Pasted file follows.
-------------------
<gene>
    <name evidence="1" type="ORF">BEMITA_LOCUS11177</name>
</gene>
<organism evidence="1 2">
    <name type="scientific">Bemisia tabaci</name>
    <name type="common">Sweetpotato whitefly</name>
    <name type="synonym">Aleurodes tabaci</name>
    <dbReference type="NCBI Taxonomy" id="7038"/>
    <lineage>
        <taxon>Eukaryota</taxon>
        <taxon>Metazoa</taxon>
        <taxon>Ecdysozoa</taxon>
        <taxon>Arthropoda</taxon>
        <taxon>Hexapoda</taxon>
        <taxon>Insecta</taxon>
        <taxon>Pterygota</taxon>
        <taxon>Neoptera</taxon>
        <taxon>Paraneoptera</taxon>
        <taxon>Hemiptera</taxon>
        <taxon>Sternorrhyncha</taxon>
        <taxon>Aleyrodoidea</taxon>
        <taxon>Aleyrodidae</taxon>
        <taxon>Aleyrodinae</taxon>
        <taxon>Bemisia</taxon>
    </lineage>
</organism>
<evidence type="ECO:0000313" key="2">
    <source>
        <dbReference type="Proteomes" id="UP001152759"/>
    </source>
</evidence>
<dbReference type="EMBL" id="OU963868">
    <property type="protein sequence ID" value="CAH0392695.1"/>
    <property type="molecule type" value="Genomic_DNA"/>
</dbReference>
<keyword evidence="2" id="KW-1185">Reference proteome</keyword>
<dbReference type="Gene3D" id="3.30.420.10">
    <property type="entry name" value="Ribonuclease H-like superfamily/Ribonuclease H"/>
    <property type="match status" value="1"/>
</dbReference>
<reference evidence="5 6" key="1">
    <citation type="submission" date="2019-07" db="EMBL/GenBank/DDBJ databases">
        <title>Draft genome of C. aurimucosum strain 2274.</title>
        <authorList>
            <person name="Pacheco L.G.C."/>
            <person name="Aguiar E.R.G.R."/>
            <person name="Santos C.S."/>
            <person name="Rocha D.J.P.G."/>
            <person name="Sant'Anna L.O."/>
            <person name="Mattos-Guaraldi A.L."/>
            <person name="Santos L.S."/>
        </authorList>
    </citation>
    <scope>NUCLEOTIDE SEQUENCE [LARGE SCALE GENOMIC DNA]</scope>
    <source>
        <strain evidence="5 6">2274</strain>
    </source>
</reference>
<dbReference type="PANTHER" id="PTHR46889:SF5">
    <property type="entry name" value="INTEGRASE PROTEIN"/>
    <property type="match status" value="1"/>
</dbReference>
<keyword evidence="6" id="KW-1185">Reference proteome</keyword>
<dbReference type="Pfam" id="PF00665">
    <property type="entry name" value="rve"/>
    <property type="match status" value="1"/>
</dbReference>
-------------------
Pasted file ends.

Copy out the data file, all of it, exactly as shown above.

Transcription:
<gene>
    <name evidence="1" type="ORF">BEMITA_LOCUS11177</name>
</gene>
<organism evidence="1 2">
    <name type="scientific">Bemisia tabaci</name>
    <name type="common">Sweetpotato whitefly</name>
    <name type="synonym">Aleurodes tabaci</name>
    <dbReference type="NCBI Taxonomy" id="7038"/>
    <lineage>
        <taxon>Eukaryota</taxon>
        <taxon>Metazoa</taxon>
        <taxon>Ecdysozoa</taxon>
        <taxon>Arthropoda</taxon>
        <taxon>Hexapoda</taxon>
        <taxon>Insecta</taxon>
        <taxon>Pterygota</taxon>
        <taxon>Neoptera</taxon>
        <taxon>Paraneoptera</taxon>
        <taxon>Hemiptera</taxon>
        <taxon>Sternorrhyncha</taxon>
        <taxon>Aleyrodoidea</taxon>
        <taxon>Aleyrodidae</taxon>
        <taxon>Aleyrodinae</taxon>
        <taxon>Bemisia</taxon>
    </lineage>
</organism>
<evidence type="ECO:0000313" key="2">
    <source>
        <dbReference type="Proteomes" id="UP001152759"/>
    </source>
</evidence>
<dbReference type="EMBL" id="OU963868">
    <property type="protein sequence ID" value="CAH0392695.1"/>
    <property type="molecule type" value="Genomic_DNA"/>
</dbReference>
<keyword evidence="2" id="KW-1185">Reference proteome</keyword>
<dbReference type="Gene3D" id="3.30.420.10">
    <property type="entry name" value="Ribonuclease H-like superfamily/Ribonuclease H"/>
    <property type="match status" value="1"/>
</dbReference>
<reference evidence="5 6" key="1">
    <citation type="submission" date="2019-07" db="EMBL/GenBank/DDBJ databases">
        <title>Draft genome of C. aurimucosum strain 2274.</title>
        <authorList>
            <person name="Pacheco L.G.C."/>
            <person name="Aguiar E.R.G.R."/>
            <person name="Santos C.S."/>
            <person name="Rocha D.J.P.G."/>
            <person name="Sant'Anna L.O."/>
            <person name="Mattos-Guaraldi A.L."/>
            <person name="Santos L.S."/>
        </authorList>
    </citation>
    <scope>NUCLEOTIDE SEQUENCE [LARGE SCALE GENOMIC DNA]</scope>
    <source>
        <strain evidence="5 6">2274</strain>
    </source>
</reference>
<dbReference type="PANTHER" id="PTHR46889:SF5">
    <property type="entry name" value="INTEGRASE PROTEIN"/>
    <property type="match status" value="1"/>
</dbReference>
<keyword evidence="6" id="KW-1185">Reference proteome</keyword>
<dbReference type="Pfam" id="PF00665">
    <property type="entry name" value="rve"/>
    <property type="match status" value="1"/>
</dbReference>